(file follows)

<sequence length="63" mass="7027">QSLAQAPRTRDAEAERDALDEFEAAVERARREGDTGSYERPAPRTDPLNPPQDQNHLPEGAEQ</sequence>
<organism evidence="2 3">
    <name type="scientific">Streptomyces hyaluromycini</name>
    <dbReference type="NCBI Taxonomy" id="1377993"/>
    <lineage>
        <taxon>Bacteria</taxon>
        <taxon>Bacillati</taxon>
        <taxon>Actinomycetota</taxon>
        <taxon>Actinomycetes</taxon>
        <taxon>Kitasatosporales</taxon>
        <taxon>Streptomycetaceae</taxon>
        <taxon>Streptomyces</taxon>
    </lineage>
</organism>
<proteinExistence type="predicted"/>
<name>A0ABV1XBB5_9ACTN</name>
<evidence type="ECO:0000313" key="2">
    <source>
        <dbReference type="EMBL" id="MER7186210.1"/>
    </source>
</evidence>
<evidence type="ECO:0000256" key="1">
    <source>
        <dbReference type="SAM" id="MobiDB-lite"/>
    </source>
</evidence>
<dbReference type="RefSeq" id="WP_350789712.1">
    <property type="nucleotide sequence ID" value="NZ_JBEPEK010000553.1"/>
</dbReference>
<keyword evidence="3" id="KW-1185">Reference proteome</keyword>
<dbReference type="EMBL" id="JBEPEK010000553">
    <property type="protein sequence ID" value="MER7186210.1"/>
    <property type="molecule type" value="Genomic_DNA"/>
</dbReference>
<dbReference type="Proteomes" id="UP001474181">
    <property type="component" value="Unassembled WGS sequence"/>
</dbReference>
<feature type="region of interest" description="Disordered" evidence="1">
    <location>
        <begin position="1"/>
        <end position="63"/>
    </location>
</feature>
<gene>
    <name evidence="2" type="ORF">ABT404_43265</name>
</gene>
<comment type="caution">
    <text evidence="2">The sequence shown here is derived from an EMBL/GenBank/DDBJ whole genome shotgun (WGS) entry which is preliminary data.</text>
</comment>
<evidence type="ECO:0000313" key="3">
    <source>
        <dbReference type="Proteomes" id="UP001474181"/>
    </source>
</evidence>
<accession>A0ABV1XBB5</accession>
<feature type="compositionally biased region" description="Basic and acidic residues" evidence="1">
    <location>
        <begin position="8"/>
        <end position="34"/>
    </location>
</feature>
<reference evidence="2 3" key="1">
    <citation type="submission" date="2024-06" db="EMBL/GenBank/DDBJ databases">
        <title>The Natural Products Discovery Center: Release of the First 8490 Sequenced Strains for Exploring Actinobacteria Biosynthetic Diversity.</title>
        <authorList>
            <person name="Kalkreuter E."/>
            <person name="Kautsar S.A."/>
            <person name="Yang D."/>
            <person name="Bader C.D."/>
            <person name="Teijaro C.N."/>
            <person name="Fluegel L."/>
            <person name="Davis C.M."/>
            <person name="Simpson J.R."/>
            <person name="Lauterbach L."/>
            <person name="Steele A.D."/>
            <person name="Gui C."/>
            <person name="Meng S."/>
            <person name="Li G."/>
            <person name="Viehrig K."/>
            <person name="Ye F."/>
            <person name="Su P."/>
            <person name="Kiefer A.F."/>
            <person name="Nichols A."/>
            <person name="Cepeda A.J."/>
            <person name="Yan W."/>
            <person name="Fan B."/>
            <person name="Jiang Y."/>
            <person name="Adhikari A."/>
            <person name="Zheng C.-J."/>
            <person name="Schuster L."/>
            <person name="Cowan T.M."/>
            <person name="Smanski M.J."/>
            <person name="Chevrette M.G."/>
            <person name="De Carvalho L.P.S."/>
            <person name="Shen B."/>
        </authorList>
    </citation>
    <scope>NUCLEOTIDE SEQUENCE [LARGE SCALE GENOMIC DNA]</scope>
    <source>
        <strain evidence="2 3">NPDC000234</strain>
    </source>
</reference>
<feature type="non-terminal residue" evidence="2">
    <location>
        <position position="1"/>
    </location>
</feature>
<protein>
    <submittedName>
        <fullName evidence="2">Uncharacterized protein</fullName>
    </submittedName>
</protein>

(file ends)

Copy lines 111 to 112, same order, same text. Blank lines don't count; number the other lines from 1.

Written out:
    </submittedName>
</protein>